If they are trying to make a concept for the masses.... then I go back to my original point ..... If it's too light for them to get out of the water on a single foil then surely submerging both foils, providing twice the lift at lower speed, will get them out and allow them to accelerate. Why would you bother having different sized foils for different winds in that case. In what universe is a consumer going to have several different sized 1.5 tonne foils sitting next to their yacht for use?

The best compromise I can think of, is a slip on shell. In light winds they could slip two halves of a thicker, larger foil on the outside of the weighted versions, but even that seems stupid.

Speculating, but I think lead ballast in the end of one design foil arms, but cnc machined bolt on steel wings would be a great cost saver and still allow the wings to be a box rule design component.

Custom wings could be machined in a week or so rather than months for GRP foils, plus steel is 7.85 specific gravity vs 13.34 lead or GRP 1.60, so still get fairly good ballast 

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1 hour ago, waterboy42 said:

Actually, that would likely be the quickest and safest way, but they are about 50ft wide x 75ft long in that mode, so how many bases will have that water space capacity... Maybe, if they remove the dock fingers.. 

Seems my words were less precise than intended :o

I meant 'to remove the foils from the boat' not 'to haul the boat out of the water'.

 

1 hour ago, waterboy42 said:

Do you recall which interview / article that was from? Don't think it was mentioned in the Sailing Illustrated interview with Tom Ehman.

Pretty sure it was that interview yes.

 

1 hour ago, Charlie P Mayer said:

Can the draft of this thing be accommodated in all areas it is destined to berth and race?  May be an issue, maybe not.  Don't know.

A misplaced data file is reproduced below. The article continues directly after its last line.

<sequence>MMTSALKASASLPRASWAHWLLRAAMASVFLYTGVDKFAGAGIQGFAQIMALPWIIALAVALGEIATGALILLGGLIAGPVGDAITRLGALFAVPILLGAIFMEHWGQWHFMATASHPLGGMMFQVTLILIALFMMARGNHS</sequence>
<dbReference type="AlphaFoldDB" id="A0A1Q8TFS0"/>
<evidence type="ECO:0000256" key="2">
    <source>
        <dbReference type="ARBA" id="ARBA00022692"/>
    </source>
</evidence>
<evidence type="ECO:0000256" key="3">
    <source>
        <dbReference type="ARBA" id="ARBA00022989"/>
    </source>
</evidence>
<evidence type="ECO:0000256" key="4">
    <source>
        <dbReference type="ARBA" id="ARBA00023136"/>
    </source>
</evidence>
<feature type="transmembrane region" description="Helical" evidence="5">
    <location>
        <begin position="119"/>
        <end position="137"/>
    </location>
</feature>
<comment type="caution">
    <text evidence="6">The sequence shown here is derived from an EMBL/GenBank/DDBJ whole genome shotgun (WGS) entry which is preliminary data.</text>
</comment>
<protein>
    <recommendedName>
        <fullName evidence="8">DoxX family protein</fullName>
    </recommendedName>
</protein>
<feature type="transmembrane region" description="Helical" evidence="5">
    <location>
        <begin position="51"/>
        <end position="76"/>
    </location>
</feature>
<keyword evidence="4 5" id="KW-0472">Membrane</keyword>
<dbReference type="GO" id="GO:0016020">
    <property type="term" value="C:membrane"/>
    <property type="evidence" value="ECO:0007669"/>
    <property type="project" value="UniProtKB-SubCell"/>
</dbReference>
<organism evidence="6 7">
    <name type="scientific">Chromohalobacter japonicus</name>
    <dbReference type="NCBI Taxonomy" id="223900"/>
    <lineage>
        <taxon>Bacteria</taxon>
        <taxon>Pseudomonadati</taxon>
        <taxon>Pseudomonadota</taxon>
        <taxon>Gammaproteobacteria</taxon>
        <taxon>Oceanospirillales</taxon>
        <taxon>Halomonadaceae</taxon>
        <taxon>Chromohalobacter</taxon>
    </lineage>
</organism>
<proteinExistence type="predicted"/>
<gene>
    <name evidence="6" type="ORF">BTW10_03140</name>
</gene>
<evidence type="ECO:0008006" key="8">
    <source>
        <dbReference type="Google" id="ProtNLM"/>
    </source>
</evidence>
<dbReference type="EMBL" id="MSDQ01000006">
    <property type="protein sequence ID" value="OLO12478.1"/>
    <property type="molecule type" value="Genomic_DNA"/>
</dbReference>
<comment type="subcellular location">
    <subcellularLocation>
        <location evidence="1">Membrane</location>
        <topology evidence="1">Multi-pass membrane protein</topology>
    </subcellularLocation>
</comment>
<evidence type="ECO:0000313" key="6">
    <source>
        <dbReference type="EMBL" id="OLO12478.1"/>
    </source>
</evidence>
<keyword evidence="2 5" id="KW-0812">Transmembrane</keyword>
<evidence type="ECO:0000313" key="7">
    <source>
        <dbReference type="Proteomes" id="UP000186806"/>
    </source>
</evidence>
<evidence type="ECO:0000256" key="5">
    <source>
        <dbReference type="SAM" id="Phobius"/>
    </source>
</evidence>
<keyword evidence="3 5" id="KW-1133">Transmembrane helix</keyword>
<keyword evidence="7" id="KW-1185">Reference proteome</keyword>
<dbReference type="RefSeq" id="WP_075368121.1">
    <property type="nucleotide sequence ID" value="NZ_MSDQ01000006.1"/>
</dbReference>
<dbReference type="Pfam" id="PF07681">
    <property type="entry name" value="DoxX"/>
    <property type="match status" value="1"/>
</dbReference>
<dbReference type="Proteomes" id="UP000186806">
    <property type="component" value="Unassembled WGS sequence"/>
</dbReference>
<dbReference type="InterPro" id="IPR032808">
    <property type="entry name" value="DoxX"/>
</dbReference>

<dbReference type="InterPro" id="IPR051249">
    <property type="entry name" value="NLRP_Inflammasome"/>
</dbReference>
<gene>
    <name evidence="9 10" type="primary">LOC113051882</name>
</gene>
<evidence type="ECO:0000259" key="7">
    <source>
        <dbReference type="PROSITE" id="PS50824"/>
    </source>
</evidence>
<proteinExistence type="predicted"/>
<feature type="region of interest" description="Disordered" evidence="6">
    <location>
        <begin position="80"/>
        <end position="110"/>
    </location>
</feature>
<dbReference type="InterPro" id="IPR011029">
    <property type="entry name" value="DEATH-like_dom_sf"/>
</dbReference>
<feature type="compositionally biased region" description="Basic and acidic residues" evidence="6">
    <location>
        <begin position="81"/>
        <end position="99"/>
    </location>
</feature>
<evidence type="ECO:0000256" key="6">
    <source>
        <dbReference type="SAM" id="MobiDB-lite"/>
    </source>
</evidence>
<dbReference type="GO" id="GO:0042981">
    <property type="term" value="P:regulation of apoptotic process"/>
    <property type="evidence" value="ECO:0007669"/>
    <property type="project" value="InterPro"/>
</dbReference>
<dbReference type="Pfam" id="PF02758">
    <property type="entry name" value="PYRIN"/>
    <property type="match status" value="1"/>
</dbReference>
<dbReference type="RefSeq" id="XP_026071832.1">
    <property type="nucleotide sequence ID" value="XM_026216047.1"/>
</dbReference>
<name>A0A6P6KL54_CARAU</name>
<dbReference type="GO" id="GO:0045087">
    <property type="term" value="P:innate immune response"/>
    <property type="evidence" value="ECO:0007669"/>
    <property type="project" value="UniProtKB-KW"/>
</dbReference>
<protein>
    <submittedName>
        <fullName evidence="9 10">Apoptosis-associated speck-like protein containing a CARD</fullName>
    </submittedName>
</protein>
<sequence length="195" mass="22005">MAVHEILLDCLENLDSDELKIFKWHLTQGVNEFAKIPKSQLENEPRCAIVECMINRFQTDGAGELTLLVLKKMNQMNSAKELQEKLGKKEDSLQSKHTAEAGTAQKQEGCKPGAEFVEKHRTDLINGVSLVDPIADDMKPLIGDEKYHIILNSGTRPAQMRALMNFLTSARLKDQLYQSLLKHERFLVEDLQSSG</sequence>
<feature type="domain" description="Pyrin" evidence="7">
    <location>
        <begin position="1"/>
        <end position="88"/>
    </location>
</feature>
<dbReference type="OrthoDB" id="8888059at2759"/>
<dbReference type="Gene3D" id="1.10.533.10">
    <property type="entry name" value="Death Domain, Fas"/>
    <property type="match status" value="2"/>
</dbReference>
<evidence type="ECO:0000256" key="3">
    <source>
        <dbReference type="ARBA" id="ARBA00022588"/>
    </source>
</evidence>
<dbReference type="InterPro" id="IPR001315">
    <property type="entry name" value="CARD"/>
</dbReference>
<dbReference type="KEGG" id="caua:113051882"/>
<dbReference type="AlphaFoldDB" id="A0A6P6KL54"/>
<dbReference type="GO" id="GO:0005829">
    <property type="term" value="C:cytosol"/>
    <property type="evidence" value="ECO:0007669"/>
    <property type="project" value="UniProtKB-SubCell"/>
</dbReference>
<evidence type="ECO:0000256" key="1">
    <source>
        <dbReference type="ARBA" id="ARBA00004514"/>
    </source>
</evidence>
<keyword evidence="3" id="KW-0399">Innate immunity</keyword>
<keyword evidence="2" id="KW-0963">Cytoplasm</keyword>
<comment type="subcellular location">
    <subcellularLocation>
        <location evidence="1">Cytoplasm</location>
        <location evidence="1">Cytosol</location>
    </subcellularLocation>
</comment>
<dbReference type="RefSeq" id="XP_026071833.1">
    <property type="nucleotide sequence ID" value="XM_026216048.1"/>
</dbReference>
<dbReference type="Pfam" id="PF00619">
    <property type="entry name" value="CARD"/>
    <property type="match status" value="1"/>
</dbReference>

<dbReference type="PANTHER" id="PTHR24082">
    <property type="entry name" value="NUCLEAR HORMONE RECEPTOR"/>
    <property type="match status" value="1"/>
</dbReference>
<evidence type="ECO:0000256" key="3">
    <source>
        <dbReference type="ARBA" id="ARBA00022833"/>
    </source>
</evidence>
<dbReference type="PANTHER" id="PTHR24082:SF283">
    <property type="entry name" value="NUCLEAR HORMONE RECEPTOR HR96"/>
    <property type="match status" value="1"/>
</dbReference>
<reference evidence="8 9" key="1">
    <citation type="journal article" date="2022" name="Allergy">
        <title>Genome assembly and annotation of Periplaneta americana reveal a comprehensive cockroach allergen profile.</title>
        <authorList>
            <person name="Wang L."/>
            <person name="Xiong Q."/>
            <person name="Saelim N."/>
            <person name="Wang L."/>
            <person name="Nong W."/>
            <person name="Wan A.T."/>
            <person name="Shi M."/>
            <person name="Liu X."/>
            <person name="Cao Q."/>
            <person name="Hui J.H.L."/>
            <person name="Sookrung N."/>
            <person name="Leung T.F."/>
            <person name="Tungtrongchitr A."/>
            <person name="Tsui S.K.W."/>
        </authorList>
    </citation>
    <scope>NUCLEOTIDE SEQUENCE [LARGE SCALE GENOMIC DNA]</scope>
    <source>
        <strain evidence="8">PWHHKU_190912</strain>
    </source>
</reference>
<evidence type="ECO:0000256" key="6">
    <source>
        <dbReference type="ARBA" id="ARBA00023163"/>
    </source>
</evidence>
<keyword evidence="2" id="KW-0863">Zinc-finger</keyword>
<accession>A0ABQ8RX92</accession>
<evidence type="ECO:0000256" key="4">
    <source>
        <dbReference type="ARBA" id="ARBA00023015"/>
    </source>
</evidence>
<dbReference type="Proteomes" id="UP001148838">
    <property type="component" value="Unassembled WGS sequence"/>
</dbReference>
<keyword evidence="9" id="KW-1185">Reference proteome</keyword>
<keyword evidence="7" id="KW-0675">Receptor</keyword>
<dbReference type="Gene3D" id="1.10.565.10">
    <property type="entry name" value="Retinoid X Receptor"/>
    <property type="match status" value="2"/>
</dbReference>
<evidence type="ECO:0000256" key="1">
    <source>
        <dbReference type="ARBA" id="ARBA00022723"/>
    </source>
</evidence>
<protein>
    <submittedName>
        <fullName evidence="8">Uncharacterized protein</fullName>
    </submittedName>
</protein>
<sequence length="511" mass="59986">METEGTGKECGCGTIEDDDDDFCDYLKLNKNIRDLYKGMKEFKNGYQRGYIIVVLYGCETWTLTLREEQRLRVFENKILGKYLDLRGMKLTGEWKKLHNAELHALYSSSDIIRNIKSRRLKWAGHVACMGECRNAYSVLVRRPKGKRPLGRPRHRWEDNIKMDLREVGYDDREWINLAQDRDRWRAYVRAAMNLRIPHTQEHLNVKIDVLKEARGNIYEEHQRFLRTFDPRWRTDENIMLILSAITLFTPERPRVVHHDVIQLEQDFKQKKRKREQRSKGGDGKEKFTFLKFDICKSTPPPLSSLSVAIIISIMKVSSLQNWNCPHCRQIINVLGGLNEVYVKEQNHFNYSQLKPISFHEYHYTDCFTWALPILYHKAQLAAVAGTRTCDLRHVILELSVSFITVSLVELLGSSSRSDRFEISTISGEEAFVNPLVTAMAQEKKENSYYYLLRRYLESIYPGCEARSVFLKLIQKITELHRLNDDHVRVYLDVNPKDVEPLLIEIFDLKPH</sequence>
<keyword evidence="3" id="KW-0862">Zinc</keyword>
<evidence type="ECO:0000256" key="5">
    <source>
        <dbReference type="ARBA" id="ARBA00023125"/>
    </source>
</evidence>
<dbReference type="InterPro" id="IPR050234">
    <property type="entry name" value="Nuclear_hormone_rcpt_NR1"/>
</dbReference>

All of the options in the Council documents were going to require dredging to fit the 5.5m draught.

That'd also be an advantage of a more conventional multihull: they'd require only rudder draught.

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If the mock up video is an indicator of ETNZ thinking, then it seems syndicates would have a crane + a cradle set up. 

This zoomed shot shows an ETNZ boat on a high cradle with foils out. They could lift it in mooring mode then cant the foils to a suitable position for wing change / maintenance before dropping on the cradle. 

At Stability mode level, the wings are horizontal, so an easy drop onto a jig & trolley. 

 

IMG_20171206_181139.png

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If the foils are properly articulated, they boats can just walk up the beach like their lizard facsimiles. 

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No time presently to catch up with this thread but is there any rough estimates out there on how much the JC75 is going to cost to develop and build?  

Going off the basic details I know it seems that cost reductions compared to an AC50 program is a farce at this point. Right?

WetHog  :ph34r: